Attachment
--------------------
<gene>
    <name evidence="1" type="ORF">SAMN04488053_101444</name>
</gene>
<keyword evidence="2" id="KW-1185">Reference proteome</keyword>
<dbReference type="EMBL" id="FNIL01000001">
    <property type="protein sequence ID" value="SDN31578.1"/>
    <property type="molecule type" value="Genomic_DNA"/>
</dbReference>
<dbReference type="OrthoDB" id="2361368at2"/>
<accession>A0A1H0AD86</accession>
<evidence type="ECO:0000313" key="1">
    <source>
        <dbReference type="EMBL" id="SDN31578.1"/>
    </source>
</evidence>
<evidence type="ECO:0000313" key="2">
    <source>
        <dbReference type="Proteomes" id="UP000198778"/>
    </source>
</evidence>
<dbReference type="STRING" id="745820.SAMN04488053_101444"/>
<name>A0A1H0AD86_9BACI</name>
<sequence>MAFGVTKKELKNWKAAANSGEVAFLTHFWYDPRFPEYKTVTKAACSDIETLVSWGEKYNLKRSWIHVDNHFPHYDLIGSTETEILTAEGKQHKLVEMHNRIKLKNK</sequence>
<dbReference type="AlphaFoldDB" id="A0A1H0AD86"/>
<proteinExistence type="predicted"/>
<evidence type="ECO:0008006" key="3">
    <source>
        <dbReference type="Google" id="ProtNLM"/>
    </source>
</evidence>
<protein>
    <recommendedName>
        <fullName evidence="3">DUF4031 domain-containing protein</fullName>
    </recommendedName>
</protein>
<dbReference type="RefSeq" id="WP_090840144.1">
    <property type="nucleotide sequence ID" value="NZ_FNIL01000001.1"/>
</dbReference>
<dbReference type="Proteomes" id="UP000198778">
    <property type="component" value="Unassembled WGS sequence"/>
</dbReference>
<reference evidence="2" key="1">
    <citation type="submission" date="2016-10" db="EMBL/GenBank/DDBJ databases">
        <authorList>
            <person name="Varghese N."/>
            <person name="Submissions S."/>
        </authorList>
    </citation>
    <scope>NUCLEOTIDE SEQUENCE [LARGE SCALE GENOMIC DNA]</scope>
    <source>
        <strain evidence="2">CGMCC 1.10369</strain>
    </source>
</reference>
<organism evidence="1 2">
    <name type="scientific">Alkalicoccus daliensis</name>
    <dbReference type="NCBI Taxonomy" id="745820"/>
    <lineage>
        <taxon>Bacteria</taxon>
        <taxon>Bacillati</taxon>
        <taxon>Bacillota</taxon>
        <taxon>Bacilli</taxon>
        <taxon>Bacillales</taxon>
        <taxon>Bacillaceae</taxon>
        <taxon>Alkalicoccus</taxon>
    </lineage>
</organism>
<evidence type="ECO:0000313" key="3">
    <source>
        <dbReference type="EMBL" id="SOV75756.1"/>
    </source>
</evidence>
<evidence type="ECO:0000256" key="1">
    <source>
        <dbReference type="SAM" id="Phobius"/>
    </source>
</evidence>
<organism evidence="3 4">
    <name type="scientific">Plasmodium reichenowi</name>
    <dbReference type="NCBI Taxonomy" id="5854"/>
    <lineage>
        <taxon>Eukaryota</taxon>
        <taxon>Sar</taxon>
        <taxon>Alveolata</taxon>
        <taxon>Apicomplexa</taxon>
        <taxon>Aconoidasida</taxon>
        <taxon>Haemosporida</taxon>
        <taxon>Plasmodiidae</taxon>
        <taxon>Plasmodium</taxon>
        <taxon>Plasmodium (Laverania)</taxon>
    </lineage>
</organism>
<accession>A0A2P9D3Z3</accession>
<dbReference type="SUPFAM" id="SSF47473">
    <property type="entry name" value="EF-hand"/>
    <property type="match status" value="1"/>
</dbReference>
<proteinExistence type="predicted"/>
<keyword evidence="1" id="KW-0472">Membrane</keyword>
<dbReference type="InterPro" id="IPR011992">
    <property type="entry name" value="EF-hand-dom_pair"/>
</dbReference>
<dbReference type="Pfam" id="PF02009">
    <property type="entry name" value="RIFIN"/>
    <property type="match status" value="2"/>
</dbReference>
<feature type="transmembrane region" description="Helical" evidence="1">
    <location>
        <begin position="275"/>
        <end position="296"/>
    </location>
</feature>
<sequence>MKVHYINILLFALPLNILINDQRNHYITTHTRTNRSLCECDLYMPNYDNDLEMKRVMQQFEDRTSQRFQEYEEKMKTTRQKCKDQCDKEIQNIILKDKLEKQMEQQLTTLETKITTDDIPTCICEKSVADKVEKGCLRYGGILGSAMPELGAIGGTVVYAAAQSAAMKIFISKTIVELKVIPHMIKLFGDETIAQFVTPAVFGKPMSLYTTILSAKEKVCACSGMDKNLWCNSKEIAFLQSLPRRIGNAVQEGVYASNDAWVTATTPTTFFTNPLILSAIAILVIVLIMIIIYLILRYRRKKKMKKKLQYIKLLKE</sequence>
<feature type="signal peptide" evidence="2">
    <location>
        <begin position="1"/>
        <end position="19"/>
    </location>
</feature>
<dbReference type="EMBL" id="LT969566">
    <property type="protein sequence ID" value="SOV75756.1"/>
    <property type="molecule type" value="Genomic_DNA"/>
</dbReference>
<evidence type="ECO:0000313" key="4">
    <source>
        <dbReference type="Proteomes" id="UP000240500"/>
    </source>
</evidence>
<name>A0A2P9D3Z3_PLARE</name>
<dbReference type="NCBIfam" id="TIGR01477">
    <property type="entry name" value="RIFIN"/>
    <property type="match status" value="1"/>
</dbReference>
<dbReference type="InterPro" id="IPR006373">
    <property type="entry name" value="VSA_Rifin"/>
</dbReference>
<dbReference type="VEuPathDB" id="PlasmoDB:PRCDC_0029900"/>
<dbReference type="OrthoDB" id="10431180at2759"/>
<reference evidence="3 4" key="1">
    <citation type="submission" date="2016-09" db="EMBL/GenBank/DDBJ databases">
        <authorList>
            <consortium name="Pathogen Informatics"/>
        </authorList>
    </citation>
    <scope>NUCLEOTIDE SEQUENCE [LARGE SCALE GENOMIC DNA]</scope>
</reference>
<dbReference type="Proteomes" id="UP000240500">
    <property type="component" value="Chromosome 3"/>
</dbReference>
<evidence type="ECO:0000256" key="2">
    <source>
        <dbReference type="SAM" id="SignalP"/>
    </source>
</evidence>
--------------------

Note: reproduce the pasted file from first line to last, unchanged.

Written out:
<gene>
    <name evidence="1" type="ORF">SAMN04488053_101444</name>
</gene>
<keyword evidence="2" id="KW-1185">Reference proteome</keyword>
<dbReference type="EMBL" id="FNIL01000001">
    <property type="protein sequence ID" value="SDN31578.1"/>
    <property type="molecule type" value="Genomic_DNA"/>
</dbReference>
<dbReference type="OrthoDB" id="2361368at2"/>
<accession>A0A1H0AD86</accession>
<evidence type="ECO:0000313" key="1">
    <source>
        <dbReference type="EMBL" id="SDN31578.1"/>
    </source>
</evidence>
<evidence type="ECO:0000313" key="2">
    <source>
        <dbReference type="Proteomes" id="UP000198778"/>
    </source>
</evidence>
<dbReference type="STRING" id="745820.SAMN04488053_101444"/>
<name>A0A1H0AD86_9BACI</name>
<sequence>MAFGVTKKELKNWKAAANSGEVAFLTHFWYDPRFPEYKTVTKAACSDIETLVSWGEKYNLKRSWIHVDNHFPHYDLIGSTETEILTAEGKQHKLVEMHNRIKLKNK</sequence>
<dbReference type="AlphaFoldDB" id="A0A1H0AD86"/>
<proteinExistence type="predicted"/>
<evidence type="ECO:0008006" key="3">
    <source>
        <dbReference type="Google" id="ProtNLM"/>
    </source>
</evidence>
<protein>
    <recommendedName>
        <fullName evidence="3">DUF4031 domain-containing protein</fullName>
    </recommendedName>
</protein>
<dbReference type="RefSeq" id="WP_090840144.1">
    <property type="nucleotide sequence ID" value="NZ_FNIL01000001.1"/>
</dbReference>
<dbReference type="Proteomes" id="UP000198778">
    <property type="component" value="Unassembled WGS sequence"/>
</dbReference>
<reference evidence="2" key="1">
    <citation type="submission" date="2016-10" db="EMBL/GenBank/DDBJ databases">
        <authorList>
            <person name="Varghese N."/>
            <person name="Submissions S."/>
        </authorList>
    </citation>
    <scope>NUCLEOTIDE SEQUENCE [LARGE SCALE GENOMIC DNA]</scope>
    <source>
        <strain evidence="2">CGMCC 1.10369</strain>
    </source>
</reference>
<organism evidence="1 2">
    <name type="scientific">Alkalicoccus daliensis</name>
    <dbReference type="NCBI Taxonomy" id="745820"/>
    <lineage>
        <taxon>Bacteria</taxon>
        <taxon>Bacillati</taxon>
        <taxon>Bacillota</taxon>
        <taxon>Bacilli</taxon>
        <taxon>Bacillales</taxon>
        <taxon>Bacillaceae</taxon>
        <taxon>Alkalicoccus</taxon>
    </lineage>
</organism>
<evidence type="ECO:0000313" key="3">
    <source>
        <dbReference type="EMBL" id="SOV75756.1"/>
    </source>
</evidence>
<evidence type="ECO:0000256" key="1">
    <source>
        <dbReference type="SAM" id="Phobius"/>
    </source>
</evidence>
<organism evidence="3 4">
    <name type="scientific">Plasmodium reichenowi</name>
    <dbReference type="NCBI Taxonomy" id="5854"/>
    <lineage>
        <taxon>Eukaryota</taxon>
        <taxon>Sar</taxon>
        <taxon>Alveolata</taxon>
        <taxon>Apicomplexa</taxon>
        <taxon>Aconoidasida</taxon>
        <taxon>Haemosporida</taxon>
        <taxon>Plasmodiidae</taxon>
        <taxon>Plasmodium</taxon>
        <taxon>Plasmodium (Laverania)</taxon>
    </lineage>
</organism>
<accession>A0A2P9D3Z3</accession>
<dbReference type="SUPFAM" id="SSF47473">
    <property type="entry name" value="EF-hand"/>
    <property type="match status" value="1"/>
</dbReference>
<proteinExistence type="predicted"/>
<keyword evidence="1" id="KW-0472">Membrane</keyword>
<dbReference type="InterPro" id="IPR011992">
    <property type="entry name" value="EF-hand-dom_pair"/>
</dbReference>
<dbReference type="Pfam" id="PF02009">
    <property type="entry name" value="RIFIN"/>
    <property type="match status" value="2"/>
</dbReference>
<feature type="transmembrane region" description="Helical" evidence="1">
    <location>
        <begin position="275"/>
        <end position="296"/>
    </location>
</feature>
<sequence>MKVHYINILLFALPLNILINDQRNHYITTHTRTNRSLCECDLYMPNYDNDLEMKRVMQQFEDRTSQRFQEYEEKMKTTRQKCKDQCDKEIQNIILKDKLEKQMEQQLTTLETKITTDDIPTCICEKSVADKVEKGCLRYGGILGSAMPELGAIGGTVVYAAAQSAAMKIFISKTIVELKVIPHMIKLFGDETIAQFVTPAVFGKPMSLYTTILSAKEKVCACSGMDKNLWCNSKEIAFLQSLPRRIGNAVQEGVYASNDAWVTATTPTTFFTNPLILSAIAILVIVLIMIIIYLILRYRRKKKMKKKLQYIKLLKE</sequence>
<feature type="signal peptide" evidence="2">
    <location>
        <begin position="1"/>
        <end position="19"/>
    </location>
</feature>
<dbReference type="EMBL" id="LT969566">
    <property type="protein sequence ID" value="SOV75756.1"/>
    <property type="molecule type" value="Genomic_DNA"/>
</dbReference>
<evidence type="ECO:0000313" key="4">
    <source>
        <dbReference type="Proteomes" id="UP000240500"/>
    </source>
</evidence>
<name>A0A2P9D3Z3_PLARE</name>
<dbReference type="NCBIfam" id="TIGR01477">
    <property type="entry name" value="RIFIN"/>
    <property type="match status" value="1"/>
</dbReference>
<dbReference type="InterPro" id="IPR006373">
    <property type="entry name" value="VSA_Rifin"/>
</dbReference>
<dbReference type="VEuPathDB" id="PlasmoDB:PRCDC_0029900"/>
<dbReference type="OrthoDB" id="10431180at2759"/>
<reference evidence="3 4" key="1">
    <citation type="submission" date="2016-09" db="EMBL/GenBank/DDBJ databases">
        <authorList>
            <consortium name="Pathogen Informatics"/>
        </authorList>
    </citation>
    <scope>NUCLEOTIDE SEQUENCE [LARGE SCALE GENOMIC DNA]</scope>
</reference>
<dbReference type="Proteomes" id="UP000240500">
    <property type="component" value="Chromosome 3"/>
</dbReference>
<evidence type="ECO:0000256" key="2">
    <source>
        <dbReference type="SAM" id="SignalP"/>
    </source>
</evidence>